Last week I focused primarily on reducing FPS drops when crossing terrain page boundaries and making a few optimizations. I also started on some improvements to the terrain system that'll finally allow for collisions with the cave walls and ceiling, and placing clutter on it.
Reducing FPS Drops
As early testing of Antilia continues I've been switching between addressing items that are glaring issues that make Antilia less fun to explore and smaller bugs that are easy to address. This week I tried to tackle one of the more annoying issues - the frame stuttering that occurs when a player character crosses a terrain page. Crossing onto a new terrain page triggers a re-centering of the world as well as a lot of load and unload tasks (streaming). I spent some time gathering metrics on how long various functions took to execute and how long resources of different types took to load (terrain page data, trees, meshes, textures, etc.) I then went to work reducing the time spent on those things in the primary thread, either moving processes into background threads or splitting up functions with large lists to iterate through to only iterate a few items per frame.
If I'm honest the results were a bit disappointing in the end. By the numbers I had made notable improvements, cutting the "stall time" of several resources to a fraction of what they were. If I disable character compositing then the page transitions are unnoticeable on my dev machine. With character compositing on there was still a small noticeable fps drop.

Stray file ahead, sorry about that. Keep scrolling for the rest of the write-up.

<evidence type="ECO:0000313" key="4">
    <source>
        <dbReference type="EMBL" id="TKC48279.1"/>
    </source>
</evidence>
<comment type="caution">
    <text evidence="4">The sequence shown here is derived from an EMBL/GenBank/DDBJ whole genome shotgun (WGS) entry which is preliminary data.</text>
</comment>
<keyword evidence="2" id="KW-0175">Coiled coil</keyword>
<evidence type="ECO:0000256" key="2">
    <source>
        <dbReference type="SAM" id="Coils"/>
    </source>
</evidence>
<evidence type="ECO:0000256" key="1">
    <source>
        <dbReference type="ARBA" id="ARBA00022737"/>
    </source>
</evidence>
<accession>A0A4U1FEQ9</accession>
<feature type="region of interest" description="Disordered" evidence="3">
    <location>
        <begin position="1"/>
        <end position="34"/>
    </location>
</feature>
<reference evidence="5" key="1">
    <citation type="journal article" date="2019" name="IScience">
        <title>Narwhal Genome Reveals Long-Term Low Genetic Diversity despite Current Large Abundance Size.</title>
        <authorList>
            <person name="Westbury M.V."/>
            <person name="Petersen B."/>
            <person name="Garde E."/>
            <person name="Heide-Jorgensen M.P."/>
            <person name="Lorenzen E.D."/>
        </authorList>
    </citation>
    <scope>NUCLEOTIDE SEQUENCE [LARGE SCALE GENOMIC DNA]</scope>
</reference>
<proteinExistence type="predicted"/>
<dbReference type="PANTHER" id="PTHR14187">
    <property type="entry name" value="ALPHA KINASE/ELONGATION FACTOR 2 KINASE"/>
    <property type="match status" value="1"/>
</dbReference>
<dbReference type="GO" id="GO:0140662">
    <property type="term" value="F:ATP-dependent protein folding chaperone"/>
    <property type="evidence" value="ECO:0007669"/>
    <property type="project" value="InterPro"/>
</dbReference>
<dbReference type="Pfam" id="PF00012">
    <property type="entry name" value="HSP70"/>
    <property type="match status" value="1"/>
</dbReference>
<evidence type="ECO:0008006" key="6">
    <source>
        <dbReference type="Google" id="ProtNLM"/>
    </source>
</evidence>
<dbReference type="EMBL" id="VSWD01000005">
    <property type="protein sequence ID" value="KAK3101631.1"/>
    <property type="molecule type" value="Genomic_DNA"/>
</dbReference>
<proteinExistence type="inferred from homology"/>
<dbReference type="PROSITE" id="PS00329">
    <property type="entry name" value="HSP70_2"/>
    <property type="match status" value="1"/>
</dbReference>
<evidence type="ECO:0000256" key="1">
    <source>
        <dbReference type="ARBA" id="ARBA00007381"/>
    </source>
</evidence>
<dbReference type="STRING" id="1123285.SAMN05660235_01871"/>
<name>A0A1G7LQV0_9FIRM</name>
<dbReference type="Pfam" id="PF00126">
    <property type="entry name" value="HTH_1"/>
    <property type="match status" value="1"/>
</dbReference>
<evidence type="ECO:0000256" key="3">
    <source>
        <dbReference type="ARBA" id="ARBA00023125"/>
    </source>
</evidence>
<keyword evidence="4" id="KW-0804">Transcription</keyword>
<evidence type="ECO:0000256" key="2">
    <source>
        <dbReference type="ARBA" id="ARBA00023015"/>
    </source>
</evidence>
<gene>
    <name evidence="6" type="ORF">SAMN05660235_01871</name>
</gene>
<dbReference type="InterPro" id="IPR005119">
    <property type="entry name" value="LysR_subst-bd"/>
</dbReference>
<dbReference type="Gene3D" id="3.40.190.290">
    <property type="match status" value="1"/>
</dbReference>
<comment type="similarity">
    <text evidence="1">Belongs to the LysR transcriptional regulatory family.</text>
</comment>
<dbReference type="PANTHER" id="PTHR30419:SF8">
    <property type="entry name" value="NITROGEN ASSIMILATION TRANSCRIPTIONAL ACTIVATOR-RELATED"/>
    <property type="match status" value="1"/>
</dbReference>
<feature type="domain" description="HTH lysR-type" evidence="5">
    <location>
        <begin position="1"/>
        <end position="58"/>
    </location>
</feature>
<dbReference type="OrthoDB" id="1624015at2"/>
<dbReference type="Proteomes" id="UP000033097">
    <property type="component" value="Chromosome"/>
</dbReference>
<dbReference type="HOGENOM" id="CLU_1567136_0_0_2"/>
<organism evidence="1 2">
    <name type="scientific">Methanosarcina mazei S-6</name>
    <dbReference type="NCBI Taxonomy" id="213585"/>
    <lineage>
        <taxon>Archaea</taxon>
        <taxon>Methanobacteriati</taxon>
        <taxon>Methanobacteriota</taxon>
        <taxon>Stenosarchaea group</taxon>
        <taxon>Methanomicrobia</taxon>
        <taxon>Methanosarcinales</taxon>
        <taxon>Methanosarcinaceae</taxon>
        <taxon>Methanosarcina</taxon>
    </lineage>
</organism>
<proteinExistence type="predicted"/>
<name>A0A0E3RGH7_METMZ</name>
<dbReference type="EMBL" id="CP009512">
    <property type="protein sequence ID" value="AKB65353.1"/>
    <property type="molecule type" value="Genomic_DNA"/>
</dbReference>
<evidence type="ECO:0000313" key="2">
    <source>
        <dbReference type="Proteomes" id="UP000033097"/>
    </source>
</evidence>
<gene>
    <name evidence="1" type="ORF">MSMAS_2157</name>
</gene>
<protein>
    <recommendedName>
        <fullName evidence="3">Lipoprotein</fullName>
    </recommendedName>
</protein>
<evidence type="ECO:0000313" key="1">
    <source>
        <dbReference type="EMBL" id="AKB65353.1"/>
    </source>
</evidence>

But when testing on other PCs the frame drop was still quite noticeable and more often that I would have liked - pretty bad. It seems to be at its worst in Tasii Garden, where there are a lot of objects and NPCs. The frustrating part is that by the performance numbers I saw I really thought I'd solved it somewhere around 80%, and on my dev machine it seemed like I had. I think it's a case where any fps drop is noticeable, and on systems where the CPU is more taxed and has nothing left to spare even those small split up tasks are still stalling the frame loop.
The conclusion I came to is that Antilia just can't be putting so much of a CPU load on a single core. I'm going to have to optimize CPU usage more, think about the bottlenecks more, and continue to reduce scene complexity where I can. There is also the character compositor stuff that I need to take a deeper look at. In theory it should be dividing it's workload up across several frames, but something is taking too much CPU time in that process (Probably parsing the compositor scripts, they are some of the most complex JSON I parse, with a bonus "variable reference" system hacked on top.)
In trying to improve CPU usage, I ran Antilia in a special performance measuring mode. This mode measures the time it takes to run hundreds of functions while the game is running and spits out a large tree of data revealing where the most CPU time is spent. These kinds of performance measuring modes can at times be a little misleading as "what you measure you change" is a very real effect here. The timing and recording functions introduce overhead, so small functions that are called very frequently appear worse than they are in reality. Still, it is the tool I have so I made use of it.